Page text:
Monday, 10 July 2006

Soil Chemical Properties as a Tool in Archeological Investigations: Identifying Previous Anthropogenic Disturbances.

Todd Luxton, Matthew Eick, and Stephanie M. Garman. Virginia Tech, Virginia Tech, 252 Smyth Hall, Blacksburg, VA 24061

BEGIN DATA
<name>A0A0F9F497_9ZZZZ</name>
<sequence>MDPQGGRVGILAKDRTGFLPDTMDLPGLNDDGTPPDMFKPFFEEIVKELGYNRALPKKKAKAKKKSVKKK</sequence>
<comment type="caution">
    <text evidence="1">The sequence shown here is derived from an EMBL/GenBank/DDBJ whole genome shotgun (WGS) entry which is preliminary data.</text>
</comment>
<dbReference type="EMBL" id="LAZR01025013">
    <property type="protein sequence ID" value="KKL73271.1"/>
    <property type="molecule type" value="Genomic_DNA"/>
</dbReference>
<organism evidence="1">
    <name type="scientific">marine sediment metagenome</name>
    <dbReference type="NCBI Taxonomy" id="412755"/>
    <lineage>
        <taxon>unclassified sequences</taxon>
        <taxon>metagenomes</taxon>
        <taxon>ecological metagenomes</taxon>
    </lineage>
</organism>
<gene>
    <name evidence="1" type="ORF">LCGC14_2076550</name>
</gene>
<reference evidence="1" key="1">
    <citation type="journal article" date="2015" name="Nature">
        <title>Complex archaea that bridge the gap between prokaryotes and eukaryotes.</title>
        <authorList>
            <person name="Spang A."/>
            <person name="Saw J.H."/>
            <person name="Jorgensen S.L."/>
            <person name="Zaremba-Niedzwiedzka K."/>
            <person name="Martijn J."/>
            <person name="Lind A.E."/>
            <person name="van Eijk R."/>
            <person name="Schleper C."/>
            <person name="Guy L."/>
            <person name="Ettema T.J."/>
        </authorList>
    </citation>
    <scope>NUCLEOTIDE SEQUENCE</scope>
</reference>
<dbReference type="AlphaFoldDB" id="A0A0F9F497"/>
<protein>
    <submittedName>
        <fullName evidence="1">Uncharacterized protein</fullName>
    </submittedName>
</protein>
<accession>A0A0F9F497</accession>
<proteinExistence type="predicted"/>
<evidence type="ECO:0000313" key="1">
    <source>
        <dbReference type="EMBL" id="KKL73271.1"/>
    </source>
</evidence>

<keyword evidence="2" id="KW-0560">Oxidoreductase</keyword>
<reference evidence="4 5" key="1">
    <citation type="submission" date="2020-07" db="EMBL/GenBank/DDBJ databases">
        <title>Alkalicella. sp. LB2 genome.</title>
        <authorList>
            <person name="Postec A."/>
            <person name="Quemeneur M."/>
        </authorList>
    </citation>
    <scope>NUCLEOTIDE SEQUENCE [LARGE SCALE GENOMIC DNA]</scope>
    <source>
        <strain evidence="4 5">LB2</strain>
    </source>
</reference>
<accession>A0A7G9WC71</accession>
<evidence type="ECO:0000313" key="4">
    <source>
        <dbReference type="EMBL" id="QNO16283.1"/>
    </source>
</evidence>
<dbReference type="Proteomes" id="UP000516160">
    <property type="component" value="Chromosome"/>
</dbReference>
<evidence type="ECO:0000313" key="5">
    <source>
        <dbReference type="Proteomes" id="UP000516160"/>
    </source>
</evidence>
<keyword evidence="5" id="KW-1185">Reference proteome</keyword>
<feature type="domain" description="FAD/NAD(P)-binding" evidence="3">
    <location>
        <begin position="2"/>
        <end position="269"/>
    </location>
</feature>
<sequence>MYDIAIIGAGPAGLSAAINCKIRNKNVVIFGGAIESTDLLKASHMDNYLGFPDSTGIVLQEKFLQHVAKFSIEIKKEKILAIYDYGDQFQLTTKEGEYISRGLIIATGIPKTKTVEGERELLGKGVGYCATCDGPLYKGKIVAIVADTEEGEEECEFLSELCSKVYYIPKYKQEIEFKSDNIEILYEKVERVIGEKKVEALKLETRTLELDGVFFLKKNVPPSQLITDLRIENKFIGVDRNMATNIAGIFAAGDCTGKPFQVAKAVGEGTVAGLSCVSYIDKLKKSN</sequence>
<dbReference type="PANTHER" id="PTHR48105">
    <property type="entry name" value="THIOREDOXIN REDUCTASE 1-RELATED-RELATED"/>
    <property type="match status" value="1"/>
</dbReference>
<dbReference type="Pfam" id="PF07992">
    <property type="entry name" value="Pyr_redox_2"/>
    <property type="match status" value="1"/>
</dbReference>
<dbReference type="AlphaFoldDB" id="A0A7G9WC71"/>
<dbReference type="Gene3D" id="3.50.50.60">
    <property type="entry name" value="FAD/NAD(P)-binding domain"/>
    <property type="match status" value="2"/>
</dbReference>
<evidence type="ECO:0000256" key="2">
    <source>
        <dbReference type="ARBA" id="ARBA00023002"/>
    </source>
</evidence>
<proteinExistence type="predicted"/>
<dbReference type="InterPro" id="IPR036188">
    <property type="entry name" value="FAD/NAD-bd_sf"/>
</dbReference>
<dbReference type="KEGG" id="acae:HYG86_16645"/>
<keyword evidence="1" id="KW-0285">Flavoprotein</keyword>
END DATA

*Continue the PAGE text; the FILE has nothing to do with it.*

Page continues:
Soils that have been altered and disturbed by intensive human agricultural activity may exhibit changes in soil chemical properties or the relative concentration of specific elements. Frequent additions of manures, composts, marl, wood ash, lime and other amendments will increase the relative concentration of Calcium (Ca), Potassium (K), Phosphorus (P), Nitrogen (N), and Carbon (C) compared to unamended soils. Additionally soil chemical properties such as pH, CEC and acidity may also have been altered by intensive management. In the present study we evaluate spatial variations in soil chemical properties, as a screening tool in archeological investigations, to aid in determining the location of previous intensive agricultural activity. The study was conducted in a terrace garden at the Mount Pleasant Plantation located on the James River in Surry County Virginia. Soil samples were collected from a former terrace garden established in 1730 and maintained through the Civil War. The concentration of P, Ca, Mg, K, C, N were determined by various extraction techniques and soil pH, CEC, and acidity were determined using standard laboratory techniques. The results of the chemical assays were analyzed spatially by spatial interpolation and cluster analysis to see if discrete spatial patterns existed. The results of the spatial analysis were then coupled with archeological data to determine if variations in soil chemical properties could be used as a screening tool for determining previous anthropogenic activities associated with agricultural activities.

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